A technical analysis algorithmic trading strategy is concerned with technical indicators such as Bollinger bands, stochastic oscillators, MACD, the relative strength index and many more. With this strategy, you’d create an algorithm to act on the parameters of these indicators, such as closing a position when volatility levels spike. Aside from the ones mentioned here, you can also build indicators yourself on platforms such as ProRealTime.

To create a technical analysis strategy, you’ll need to research and be comfortable using different technical indicators. For example, you can create algorithms based on Bollinger bands to open or close trades during highly volatile times. Whether you open or close depends on your attitude to risk, and whether you have a long or short position in a rising or falling market.

With a technical analysis strategy, you’re less focused on price and more interested in using indicators or a combination of indicators to trigger your buy and sell orders.

  • Combination strategy

A combination algorithmic trading strategy uses both price action, and technical analysis, to confirm suspicions about price action by analysing charts with indicators. Algorithms can then enter buy or sell orders based on this information.

To create a combination trading strategy, you’ll need to carry out analysis of price action on an underlying market. This means having an understanding of different technical indicators and what they tell you about an asset’s previous price movements.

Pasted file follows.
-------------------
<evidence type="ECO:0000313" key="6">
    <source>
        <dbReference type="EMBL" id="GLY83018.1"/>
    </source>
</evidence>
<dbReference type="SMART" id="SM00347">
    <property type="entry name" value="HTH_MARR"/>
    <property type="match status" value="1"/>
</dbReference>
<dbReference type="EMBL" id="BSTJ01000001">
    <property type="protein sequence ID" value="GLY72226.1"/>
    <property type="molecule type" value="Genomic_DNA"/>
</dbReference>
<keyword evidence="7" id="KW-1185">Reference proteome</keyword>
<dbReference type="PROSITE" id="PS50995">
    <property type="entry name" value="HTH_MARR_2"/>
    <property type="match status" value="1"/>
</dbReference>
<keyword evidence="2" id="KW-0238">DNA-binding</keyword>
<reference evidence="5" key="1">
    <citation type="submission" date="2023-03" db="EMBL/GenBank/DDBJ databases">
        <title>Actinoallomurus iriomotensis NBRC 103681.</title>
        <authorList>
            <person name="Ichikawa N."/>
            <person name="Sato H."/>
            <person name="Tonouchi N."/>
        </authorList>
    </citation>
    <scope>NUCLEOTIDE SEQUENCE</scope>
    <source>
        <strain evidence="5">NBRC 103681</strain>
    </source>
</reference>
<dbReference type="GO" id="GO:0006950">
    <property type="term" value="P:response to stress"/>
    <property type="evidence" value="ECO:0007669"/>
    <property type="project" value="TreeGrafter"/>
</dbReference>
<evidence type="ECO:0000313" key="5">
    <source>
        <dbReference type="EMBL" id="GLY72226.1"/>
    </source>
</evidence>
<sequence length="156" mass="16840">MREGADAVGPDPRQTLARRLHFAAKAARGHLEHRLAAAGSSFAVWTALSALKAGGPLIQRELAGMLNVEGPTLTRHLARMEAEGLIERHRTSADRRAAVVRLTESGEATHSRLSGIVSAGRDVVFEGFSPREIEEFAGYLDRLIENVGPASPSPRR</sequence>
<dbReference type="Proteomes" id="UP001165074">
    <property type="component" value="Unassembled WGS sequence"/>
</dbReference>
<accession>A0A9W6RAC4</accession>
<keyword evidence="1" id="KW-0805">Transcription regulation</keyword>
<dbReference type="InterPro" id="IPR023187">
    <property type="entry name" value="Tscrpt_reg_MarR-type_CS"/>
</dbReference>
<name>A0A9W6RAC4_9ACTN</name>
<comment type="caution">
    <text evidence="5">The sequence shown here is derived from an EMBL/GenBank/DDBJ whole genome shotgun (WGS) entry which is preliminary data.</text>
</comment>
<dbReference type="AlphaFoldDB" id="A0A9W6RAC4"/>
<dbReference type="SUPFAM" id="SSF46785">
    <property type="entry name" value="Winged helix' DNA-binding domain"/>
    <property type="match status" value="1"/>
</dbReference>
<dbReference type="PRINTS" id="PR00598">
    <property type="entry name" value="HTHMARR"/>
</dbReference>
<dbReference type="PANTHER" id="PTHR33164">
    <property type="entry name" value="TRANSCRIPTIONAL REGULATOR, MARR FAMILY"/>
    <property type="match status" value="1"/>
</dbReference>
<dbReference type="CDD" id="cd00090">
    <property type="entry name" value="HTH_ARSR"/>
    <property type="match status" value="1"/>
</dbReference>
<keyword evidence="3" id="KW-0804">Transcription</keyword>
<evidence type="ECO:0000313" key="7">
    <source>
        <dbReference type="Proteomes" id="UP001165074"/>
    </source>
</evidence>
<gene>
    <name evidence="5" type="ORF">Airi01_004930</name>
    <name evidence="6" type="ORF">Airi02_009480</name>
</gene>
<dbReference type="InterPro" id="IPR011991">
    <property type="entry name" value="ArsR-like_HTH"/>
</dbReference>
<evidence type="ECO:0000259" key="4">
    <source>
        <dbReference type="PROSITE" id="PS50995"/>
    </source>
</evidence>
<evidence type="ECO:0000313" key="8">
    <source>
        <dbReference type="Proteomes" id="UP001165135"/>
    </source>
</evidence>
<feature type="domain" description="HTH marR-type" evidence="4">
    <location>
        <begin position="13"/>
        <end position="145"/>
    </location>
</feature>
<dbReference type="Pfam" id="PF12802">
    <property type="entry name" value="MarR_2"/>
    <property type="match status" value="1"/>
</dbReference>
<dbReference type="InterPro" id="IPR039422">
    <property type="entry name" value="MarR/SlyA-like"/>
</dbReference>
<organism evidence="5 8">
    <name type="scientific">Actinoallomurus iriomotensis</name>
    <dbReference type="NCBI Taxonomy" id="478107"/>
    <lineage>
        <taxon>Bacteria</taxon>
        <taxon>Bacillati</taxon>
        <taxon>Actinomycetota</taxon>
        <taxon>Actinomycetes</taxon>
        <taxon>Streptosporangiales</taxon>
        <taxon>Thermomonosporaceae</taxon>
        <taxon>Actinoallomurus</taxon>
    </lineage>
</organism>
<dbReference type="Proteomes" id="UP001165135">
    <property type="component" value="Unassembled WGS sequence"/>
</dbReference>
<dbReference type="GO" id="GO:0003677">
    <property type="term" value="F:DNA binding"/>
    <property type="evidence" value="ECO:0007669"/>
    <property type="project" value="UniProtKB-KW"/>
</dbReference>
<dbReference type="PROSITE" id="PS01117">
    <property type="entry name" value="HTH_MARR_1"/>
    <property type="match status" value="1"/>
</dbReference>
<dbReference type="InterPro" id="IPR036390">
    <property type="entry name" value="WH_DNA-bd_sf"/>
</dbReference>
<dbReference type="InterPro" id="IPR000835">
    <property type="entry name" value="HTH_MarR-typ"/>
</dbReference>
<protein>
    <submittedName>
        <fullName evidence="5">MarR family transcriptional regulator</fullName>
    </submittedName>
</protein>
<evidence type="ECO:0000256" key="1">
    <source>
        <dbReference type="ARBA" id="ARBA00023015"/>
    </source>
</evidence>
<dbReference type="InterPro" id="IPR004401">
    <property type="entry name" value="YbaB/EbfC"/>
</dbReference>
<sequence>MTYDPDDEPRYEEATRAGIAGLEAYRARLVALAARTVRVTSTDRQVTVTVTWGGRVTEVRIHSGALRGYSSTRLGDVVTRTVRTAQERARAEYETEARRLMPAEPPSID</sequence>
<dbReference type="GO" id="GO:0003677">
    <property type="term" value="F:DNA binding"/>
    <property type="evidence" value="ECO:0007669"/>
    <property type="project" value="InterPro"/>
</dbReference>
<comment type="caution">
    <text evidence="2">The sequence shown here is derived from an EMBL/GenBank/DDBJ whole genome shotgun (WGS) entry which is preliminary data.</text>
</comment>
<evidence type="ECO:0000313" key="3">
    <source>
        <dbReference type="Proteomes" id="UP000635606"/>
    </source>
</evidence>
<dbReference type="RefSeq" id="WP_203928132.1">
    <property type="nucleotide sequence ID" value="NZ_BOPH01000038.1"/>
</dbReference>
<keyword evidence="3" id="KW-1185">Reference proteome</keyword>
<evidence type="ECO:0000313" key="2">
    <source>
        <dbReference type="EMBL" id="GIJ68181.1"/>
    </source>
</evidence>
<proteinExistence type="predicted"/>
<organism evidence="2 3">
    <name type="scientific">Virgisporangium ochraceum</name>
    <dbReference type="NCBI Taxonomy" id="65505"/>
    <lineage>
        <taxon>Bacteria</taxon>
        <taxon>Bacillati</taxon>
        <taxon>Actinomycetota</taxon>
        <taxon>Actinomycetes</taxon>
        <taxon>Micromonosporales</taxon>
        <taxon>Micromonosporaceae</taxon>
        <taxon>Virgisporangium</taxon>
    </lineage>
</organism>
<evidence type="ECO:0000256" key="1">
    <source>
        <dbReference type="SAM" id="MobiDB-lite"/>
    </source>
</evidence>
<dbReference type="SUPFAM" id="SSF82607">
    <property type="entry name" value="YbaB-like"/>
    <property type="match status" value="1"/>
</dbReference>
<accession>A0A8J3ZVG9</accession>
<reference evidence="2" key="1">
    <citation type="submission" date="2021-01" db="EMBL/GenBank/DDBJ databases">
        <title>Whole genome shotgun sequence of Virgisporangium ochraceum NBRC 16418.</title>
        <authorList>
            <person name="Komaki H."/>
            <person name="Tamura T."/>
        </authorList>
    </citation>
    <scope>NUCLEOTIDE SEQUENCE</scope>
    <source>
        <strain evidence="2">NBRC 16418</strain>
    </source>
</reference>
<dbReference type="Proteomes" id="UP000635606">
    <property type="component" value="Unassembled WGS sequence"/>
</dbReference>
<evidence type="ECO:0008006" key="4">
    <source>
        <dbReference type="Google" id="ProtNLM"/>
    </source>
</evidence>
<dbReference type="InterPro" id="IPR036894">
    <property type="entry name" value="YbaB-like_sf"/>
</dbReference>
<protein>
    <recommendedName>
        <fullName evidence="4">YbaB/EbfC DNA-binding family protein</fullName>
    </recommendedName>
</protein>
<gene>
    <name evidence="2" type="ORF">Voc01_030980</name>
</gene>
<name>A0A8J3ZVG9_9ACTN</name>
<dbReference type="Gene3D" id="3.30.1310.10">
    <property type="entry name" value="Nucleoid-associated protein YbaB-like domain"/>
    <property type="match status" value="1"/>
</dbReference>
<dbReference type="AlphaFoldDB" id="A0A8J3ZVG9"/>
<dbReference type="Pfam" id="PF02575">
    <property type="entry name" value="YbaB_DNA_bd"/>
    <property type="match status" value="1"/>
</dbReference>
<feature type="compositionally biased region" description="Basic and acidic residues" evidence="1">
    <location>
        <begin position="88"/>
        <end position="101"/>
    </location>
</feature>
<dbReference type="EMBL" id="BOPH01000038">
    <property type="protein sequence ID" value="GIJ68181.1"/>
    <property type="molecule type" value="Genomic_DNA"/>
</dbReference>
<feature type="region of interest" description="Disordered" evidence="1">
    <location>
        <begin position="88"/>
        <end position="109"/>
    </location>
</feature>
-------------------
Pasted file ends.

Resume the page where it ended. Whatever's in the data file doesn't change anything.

In a combination strategy, you’ll need to establish whether you want to go long or short, and at what time you want the algorithm to trade. You can configure a combination strategy according to the market, the time frame, the size of the trade and the different indicators that the algorithm is designed to use.

  • Trend-following Strategies

The most common algorithmic trading strategies follow trends in moving averages, channel breakouts, price level movements, and related technical indicators. These are the easiest and simplest strategies to implement through algorithmic trading because these strategies do not involve making any predictions or price forecasts. Trades are initiated based on the occurrence of desirable trends, which are easy and straightforward to implement through algorithms without getting into the complexity of predictive analysis. Using 50- and 200-day moving averages are a popular trend-following strategy.

  • Arbitrage Opportunities

Buying a dual-listed stock at a lower price in one market and simultaneously selling it at a higher price in another market offers the price differential as risk-free profit or arbitrage. The same operation can be replicated for stocks vs. futures instruments as price differentials do exist from time to time. Implementing an algorithm to identify such price differentials and placing the orders efficiently allows profitable opportunities.

  • Index Fund Rebalancing

Index funds have defined periods of rebalancing to bring their holdings to par with their respective benchmark indices. This creates profitable opportunities for algorithmic traders, who capitalize on expected trades that offer 20 to 80 basis points profits depending on the number of stocks in the index fund just before index fund rebalancing. Such trades are initiated via algorithmic trading systems for timely execution and the best prices.

  • Mathematical Model-based Strategies